Indian minister for energy and mines Piyush Goyal has said that distribution companies (Discoms) failing to implement the priority status for renewbale energy plants is hampering the industry.
Goyal listed a range of major challenges to the renewables sector including states governments failing to sign Power Purchase Agreements (PPAs), delayed payments for power as well as non-compliance of the renewable purchase obligation (RPO).
Various major solar tenders in India last year saw PPA signings backed up for several months causing major concern for developers who had won capacity, especially in Telangana. Meanwhile, Mercom has cited minor payment issues for solar in Rajasthan and Tamil Nadu as well as significant wind payment delays in multiple states.
Goyal said that failure to comply with renewables’ ‘Must Run' status and these other matters would prevent the country from meeting its ambitious targets, which include the well-known 100GW solar target for 2022. He also urged for cooperation between each state.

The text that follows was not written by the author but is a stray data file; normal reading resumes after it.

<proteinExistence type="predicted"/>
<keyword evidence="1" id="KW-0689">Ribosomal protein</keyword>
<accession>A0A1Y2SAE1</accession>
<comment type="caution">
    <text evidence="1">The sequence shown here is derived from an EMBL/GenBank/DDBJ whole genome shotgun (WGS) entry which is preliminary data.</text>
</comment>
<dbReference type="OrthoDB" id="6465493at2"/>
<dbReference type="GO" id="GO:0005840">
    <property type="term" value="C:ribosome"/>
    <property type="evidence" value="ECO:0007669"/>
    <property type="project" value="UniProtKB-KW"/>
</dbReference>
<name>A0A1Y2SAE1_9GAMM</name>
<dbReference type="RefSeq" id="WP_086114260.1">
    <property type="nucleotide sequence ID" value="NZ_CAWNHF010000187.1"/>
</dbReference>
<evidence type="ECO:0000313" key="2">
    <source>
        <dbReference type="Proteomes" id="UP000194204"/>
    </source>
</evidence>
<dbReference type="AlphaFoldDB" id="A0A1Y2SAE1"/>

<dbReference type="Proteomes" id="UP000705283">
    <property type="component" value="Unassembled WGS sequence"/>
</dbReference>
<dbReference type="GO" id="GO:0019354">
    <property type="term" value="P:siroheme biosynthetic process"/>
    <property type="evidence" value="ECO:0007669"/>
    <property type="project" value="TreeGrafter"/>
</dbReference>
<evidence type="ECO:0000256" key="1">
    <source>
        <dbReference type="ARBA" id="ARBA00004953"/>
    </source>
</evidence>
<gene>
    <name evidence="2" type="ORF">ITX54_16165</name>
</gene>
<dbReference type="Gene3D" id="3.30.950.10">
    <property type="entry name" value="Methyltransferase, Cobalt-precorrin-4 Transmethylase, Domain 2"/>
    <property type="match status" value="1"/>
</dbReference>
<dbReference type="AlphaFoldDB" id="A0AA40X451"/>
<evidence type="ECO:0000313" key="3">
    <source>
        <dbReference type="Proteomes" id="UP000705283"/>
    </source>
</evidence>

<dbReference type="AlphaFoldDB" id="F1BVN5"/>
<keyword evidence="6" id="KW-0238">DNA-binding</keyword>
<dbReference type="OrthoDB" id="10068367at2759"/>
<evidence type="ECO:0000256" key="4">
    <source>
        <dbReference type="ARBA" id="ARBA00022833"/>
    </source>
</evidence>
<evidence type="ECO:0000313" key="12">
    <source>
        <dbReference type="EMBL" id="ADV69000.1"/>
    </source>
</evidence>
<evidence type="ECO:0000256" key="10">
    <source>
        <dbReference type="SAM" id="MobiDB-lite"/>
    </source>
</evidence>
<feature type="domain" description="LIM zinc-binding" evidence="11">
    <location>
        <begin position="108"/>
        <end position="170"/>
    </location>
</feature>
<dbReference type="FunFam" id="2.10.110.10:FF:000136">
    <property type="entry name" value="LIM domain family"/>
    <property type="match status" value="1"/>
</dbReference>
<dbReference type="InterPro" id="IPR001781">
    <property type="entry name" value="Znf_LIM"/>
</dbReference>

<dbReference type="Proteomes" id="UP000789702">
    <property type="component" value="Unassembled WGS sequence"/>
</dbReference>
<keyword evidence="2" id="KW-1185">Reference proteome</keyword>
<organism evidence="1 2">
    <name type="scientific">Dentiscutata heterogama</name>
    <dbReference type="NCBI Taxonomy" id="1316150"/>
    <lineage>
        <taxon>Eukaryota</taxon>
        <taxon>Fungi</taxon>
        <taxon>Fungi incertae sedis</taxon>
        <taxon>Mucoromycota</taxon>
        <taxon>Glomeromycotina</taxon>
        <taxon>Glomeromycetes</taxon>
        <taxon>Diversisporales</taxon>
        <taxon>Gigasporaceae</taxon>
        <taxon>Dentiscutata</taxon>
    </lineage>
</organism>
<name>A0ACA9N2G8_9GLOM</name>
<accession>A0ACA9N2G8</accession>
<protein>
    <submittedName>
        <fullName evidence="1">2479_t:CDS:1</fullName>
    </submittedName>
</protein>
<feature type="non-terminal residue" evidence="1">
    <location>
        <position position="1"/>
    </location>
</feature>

Consultancy firm Mercom Captial Group reported that Goyal is examining how to enforce or penalise states that ignore the priority status for renewables.
Raj Prabhu, Mercom chief executive, said: “India’s renewable energy target of 175GW by 2022 is very aggressive. The government needs to remove hurdles like non-compliance of must run status of renewables by Discoms to have a chance to meet the installation goal.”
Much has been written about the grid constraints that are likely to affect Indian solar in the future, along with the financial woes of the Discoms. However, in a major boost to the energy industry at large, Indian news outlet Economic Times reported this week that the government’s Ujwal Discom Assurance Yojna (UDAY) package, aiming to alleviate the Discoms ballooning debt had started to show its first signs of success. Indeed, eight out of 16 states signed up to UDAY now have a lower gap between their average cost of electricity supply and average cost of realisation.